If that is the case, then it does a good job since the first meeting with the aliens is pretty nerve-wracking. I absolutely loved how Arrival puts you on edge even though most of the film is, essentially, going through the daily drudgery of what would occur should we actually make first contact with an alien species. That is it say, it’s focused almost entirely on diplomatic efforts with a high priority placed on creating a line of communication than adhering to any action beats. In fact, the only action beat in the whole film seems really out of place.
However, there’s nothing more delightfully unsettling than that first scene where they board the cephalopod ship and enter the partitioned room. Watching the glass fill with gas as two dark shapes drift down to hover like enormous disembodied hands before the minuscule contact team and their small, caged budgie is sheer visual brilliance.
And, ultimately, we don’t get to see much into the cephalopod culture over the course of the movie. There’s some excellent visual flair in rendering the language as some sort of mutable ink pattern, whose beginning and ending is so indecipherable that their program for creating responses has to present the cobbled lexicon together in multiple configurations during the course of a conversation. But even as we start to understand what little we can between the interactions of the lead characters and the alien visitors (including humanizing them by giving the two characters names of famous comedians), the movie throws us further off kilter when Amy Adam’s is brought aboard their vessel without the standard protective bio-suits near the film’s culmination.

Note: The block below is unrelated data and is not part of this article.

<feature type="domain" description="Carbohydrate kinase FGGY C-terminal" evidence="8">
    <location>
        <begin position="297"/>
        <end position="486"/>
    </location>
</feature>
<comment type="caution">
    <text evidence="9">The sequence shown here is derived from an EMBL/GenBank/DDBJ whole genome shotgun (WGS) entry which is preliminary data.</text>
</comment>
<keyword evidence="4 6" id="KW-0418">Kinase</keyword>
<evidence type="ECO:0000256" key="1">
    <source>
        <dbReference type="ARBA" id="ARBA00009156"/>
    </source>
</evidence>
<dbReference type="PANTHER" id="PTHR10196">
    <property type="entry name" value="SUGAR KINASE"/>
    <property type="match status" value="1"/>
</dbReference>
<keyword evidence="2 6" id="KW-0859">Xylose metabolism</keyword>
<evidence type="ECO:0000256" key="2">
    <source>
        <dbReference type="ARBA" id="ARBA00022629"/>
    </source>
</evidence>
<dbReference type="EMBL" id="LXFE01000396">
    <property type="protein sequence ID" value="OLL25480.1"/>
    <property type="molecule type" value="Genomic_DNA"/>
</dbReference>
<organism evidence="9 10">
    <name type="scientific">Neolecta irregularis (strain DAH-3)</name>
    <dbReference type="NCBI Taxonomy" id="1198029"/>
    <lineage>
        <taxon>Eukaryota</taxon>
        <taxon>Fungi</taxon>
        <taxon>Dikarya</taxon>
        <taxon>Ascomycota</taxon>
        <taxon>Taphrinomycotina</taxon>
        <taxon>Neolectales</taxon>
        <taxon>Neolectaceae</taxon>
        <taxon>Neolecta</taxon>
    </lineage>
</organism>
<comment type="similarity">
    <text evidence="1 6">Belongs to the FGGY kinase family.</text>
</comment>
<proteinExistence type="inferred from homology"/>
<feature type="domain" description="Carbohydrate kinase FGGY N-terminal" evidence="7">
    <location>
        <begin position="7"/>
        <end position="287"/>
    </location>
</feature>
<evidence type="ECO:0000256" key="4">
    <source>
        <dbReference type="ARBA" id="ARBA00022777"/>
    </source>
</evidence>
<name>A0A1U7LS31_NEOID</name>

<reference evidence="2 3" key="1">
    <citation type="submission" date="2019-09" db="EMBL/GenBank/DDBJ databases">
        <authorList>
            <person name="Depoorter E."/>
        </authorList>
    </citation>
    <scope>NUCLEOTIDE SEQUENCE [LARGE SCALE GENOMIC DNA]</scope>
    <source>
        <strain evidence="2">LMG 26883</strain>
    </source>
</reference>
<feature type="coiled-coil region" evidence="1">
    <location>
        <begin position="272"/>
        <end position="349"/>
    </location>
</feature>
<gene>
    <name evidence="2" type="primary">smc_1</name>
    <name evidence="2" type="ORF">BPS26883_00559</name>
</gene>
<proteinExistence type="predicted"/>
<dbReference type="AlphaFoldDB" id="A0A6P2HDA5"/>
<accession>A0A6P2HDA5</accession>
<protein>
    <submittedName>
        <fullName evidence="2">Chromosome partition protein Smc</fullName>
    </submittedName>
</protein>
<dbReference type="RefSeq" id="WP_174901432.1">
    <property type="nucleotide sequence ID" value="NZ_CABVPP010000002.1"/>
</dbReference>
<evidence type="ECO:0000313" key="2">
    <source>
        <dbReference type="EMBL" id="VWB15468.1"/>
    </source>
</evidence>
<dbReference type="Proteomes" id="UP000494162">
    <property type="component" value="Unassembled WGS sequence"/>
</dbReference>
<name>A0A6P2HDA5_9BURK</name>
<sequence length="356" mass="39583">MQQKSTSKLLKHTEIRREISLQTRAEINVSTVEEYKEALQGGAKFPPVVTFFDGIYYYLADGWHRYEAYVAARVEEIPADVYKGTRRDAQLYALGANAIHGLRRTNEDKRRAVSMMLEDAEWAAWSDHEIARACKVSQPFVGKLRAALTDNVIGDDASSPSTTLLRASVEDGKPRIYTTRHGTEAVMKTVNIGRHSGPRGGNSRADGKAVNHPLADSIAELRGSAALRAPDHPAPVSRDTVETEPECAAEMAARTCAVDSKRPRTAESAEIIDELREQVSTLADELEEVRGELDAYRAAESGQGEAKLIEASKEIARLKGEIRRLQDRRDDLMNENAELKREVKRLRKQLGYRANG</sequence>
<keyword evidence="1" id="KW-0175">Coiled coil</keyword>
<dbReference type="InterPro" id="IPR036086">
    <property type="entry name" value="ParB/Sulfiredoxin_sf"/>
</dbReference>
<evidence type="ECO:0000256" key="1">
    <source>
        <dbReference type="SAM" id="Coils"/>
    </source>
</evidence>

We get a peek behind the curtain and we discover things are even weirder than the little we’d grown accustomed. The ground of the alien’s craft is actually some peculiar white ridged surface that looks more like frozen soundwaves. We’re introduced to an even more monstrous cephalopod that looks stranger than the other two we’ve met and the film itself takes on a grainy, dream-like quality for the exchange. Then, Amy Adams is dropped off and, instead of the ships taking to the sky, they just sort of roll over and vanish in a cloud of disembodied smoke.
It’s such a well conceived depiction of an alien that shares nothing in common with humans and I simply love how their own baffling biology is considered from their culture (language) to their technology (ship propulsion). Even better, you never actually see any terminals or anything in the ship since the aliens don’t have any appendages remotely similar to hands.
It is this kind of detail and consideration that makes you intrigued and wanting to learn more. It also works well for convening the mood and atmosphere of the story. Arrival addresses all my standard criticisms and I wholly recommend it for such an outstanding presentation of the power of science fiction imagining and just how it can be used to promote atmosphere and philosophy without falling back on tired and tried tropes and stereotypes.
Unless, of course, we want to argue that they were Lovecraftian horrors. But given the overall lack of destruction of Earth, I’m willing to let the antediluvian pelagic references to slid this time.